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Monday, April 25, 2016

Interview Part 2: John Graves, Very Interesting

John Graves' first professional game in 1989 was snowed out - in June. Photo is of Bruno Stadium in Troy, NY, in 2012. (Greatest 21 Days)
Part 1: That Chance | Part 2: Very Interesting
Part 3: So Different

Drafted by the Texas Rangers in June 1989, John Graves soon found himself on a plane to Butte, Mont.

Ready to start his professional career, Graves and his teammates, he recalled, had to wait for the weather. They didn't have to wait for the usual weather, rain. Graves and his Butte Copper Kings had to wait through snow. In June.

"The first few days it was nice weather," Graves recalled to The Greatest 21 Days. "You had to get used to the altitude, because you're a mile up."

Then came their first game, set for Pocatello, Idaho. It got snowed out, Graves recalled.

"You don't really see a whole lot of snow in the middle of June anywhere," the native Oklahoman said. "That was very interesting."

From that interesting start, Graves went on to play that season and the next as a reliever and sometimes closer in the Rangers system. He made an All-Star team and played with future major leaguers, but he never made it higher than single-A.

He went on to get his degree in chemistry and become and embryologist. He's also stayed in touch with the game as a pitch clock keeper for the Oklahoma City Dodgers.
Cobb Field in Billings, Mont. John Graves played at Cobb in 1989 with the Butte Copper Kings. (Wikipedia)
Graves started with the Rangers, having been taken by the club in the 39th round of the 1989 draft out of Oklahoma City University. He chose to go pro, rather than return for his final year of eligibility.

He recalled his first taste of the pros being on the campus of Montana Tech University, tucked away on the edge of Butte. Players stayed in the dorms and played at the on-campus stadium.

"You're really very secluded from just about everything up there," Graves said.

On the field, Graves recalled having plenty of good outings and plenty of bad outings. According to Baseball-Reference, Graves got into 26 games, mostly in relief. He picked up four wins and four saves, turning in an ERA just under 3.

As Graves tried to make the transition to the pros, the hitters he faced were trying to make the same transition. Graves saw it as simply going out and doing what he knew how to do.

"I don't think it was easier or harder," Graves said. "I think it was just it is what it is, go out and pitch the best that you can."

His only start, something he called a highlight of the season for him, came in an emergency role. That night's scheduled starter, he recalled, decided to stay out past curfew the night before and the manager turned to Graves.

Graves recalled pitching well enough, going five innings, giving up maybe three runs.
John Graves pitched two seasons as a pro. Photo is from Bruno Stadium in Troy, NY, in 2013. (Greatest 21 Days)
"It was nice that I got the opportunity to get a start in," Graves said. "I hadn't started in about four years. It was good."

Then there were the bus rides and trying to live off the $10-per-day meal money. The Pioneer League stretched from Medicine Hat, Alberta in the north to Salt Lake City, Utah in the south. "They were long road trips," Graves recalled.

Graves returned to school that fall to work on finishing his degree. He then experienced his first spring training the next spring. He came out assigned to single-A Gastonia in the South Atlantic League, playing with future major leaguers like Jose Oliva and Joey Eischen.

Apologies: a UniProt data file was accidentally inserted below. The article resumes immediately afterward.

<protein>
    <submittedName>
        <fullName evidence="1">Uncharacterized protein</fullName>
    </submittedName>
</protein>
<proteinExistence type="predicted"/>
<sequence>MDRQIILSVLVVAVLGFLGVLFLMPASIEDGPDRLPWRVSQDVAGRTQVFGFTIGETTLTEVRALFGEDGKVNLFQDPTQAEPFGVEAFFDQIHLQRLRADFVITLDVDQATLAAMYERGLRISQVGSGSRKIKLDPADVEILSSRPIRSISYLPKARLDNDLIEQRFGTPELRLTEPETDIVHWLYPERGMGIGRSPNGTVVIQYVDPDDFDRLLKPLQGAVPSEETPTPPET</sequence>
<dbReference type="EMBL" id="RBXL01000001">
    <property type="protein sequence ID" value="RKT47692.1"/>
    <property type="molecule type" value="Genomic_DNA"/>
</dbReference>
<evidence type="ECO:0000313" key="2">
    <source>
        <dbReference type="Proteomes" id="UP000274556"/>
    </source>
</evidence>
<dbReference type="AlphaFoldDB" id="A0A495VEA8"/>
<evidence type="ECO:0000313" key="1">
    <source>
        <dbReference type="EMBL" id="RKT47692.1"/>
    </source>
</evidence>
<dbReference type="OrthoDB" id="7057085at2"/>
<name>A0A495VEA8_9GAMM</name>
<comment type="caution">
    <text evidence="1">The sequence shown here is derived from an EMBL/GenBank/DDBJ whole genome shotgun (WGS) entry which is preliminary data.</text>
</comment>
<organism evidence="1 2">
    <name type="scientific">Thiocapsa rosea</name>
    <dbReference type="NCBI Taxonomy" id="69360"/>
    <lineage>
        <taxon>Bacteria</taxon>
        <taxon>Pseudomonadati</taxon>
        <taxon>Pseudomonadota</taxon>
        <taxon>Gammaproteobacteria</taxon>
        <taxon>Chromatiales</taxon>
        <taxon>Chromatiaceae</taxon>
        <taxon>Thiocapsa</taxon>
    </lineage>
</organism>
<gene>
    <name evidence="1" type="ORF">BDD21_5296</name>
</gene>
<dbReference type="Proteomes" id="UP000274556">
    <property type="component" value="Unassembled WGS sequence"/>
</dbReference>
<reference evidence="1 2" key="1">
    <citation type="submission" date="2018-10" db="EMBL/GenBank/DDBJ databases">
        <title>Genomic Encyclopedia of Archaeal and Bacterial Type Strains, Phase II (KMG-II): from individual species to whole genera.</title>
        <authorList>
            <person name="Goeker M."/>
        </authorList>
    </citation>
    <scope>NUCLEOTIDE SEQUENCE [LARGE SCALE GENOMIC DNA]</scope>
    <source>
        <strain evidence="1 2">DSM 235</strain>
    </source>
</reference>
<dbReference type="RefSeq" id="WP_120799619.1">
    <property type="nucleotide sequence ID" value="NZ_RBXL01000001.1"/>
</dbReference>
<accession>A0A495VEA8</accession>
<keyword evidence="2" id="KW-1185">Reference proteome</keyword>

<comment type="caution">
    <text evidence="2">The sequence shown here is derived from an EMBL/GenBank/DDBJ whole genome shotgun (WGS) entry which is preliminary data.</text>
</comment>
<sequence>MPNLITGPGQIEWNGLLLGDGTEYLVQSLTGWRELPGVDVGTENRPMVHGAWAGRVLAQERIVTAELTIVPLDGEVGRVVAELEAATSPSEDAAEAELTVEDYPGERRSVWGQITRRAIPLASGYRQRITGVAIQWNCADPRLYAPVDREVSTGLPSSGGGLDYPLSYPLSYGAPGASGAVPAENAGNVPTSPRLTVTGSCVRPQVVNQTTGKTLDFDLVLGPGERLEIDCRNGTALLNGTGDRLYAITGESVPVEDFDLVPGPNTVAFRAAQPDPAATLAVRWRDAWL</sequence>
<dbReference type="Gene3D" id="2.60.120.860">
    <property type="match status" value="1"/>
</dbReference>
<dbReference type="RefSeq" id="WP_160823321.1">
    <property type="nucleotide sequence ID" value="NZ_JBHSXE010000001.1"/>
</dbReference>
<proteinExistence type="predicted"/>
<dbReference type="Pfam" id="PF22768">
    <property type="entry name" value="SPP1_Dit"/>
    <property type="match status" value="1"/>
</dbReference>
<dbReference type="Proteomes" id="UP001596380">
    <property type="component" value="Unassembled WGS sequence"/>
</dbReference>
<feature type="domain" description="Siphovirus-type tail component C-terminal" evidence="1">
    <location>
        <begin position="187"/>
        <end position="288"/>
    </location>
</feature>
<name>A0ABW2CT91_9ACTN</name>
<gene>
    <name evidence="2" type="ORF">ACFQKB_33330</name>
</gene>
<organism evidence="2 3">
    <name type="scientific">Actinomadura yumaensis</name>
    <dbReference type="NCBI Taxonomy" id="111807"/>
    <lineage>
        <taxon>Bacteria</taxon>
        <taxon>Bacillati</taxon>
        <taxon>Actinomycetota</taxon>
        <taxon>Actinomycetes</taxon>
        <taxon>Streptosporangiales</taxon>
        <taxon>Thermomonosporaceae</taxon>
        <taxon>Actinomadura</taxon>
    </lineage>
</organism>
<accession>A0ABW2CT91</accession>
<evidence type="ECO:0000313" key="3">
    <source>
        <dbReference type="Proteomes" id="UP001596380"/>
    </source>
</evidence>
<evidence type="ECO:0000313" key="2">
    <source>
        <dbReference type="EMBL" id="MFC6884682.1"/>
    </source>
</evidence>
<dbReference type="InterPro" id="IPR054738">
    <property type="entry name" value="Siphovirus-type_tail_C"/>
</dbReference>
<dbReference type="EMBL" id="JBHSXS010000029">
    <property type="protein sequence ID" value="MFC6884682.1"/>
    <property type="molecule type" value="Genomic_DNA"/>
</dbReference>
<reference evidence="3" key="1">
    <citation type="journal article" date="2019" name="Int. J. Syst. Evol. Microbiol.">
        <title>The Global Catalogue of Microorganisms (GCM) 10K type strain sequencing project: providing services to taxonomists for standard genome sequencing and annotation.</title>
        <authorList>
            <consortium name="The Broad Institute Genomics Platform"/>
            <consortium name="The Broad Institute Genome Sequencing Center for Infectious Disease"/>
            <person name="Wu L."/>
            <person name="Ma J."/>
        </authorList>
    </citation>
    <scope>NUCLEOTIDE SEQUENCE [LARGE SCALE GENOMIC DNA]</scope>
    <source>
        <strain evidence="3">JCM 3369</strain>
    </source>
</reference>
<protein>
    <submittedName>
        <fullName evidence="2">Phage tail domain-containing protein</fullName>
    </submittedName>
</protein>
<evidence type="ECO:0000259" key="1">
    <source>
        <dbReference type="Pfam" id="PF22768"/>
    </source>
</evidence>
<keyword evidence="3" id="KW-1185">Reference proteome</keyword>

The play at Gastonia, he recalled as not being that much different than at Butte. He just went out and did the same thing he did at Butte, pitch.

He pitched well enough the first half of the year to make the South Atlantic League All-Star game in Greensboro. Graves recalled pitching one inning in the game, giving up a walk and a home run.

He recalled giving up the home run to a guy named Ken Trusky. Trusky certainly wasn't a home run hitter, but he took Graves deep over the short fence at Greensboro.

"When the game was over, he signed the ball and said 'thank you for my first home run,'" Graves recalled. "I think he was just being funny - it was all in good fun. It was quite funny."

Graves said he still has that ball at the house.
War Memorial Stadium in Greensboro in 1989. John Graves pitched in the league All-Star game there in 1990. (Wikipedia)
He also recalled a bench-clearing brawl during a game against the Charleston Wheelers. "We played hard that year," Graves said.

Early on in the year, Graves' Gastonia Rangers suffered tragedy. Fellow pitcher Ronaldo Romero collapsed during a game May 14 and died. Romero was just 19 years old. (More on Romero's death)

"That's something as a player you really don't deal with," Graves said of Romero's death.

Graves was in the left field bullpen. Romero, the starter, got two innings in. In the third inning, Romero collapsed in the dugout. He died at the hospital.

Graves remembered meetings and counselors. The Gideons gave the team Bibles. He recalled all the efforts basically trying to soften the blow.

He recalled Romero's death reminding everyone to live every day right. He recalled having some good talks about it with teammate Barry Winford in the outfield during batting practice.

"That definitely brought everybody back down to earth and made us realize everything we had and how fortunate we were," Graves said.

Graves finished out the season with 33 appearances, all in relief. He won three games, saved 13 and finished with a 2.01 ERA.

Graves soon, however, found himself moving on from baseball. He recently found his way back, through a new aspect of the game, the pitch clock. (Go to Part 3)

Part 1: That Chance | Part 2: Very Interesting
Part 3: So Different

Go to Part 3: John Graves, So Different

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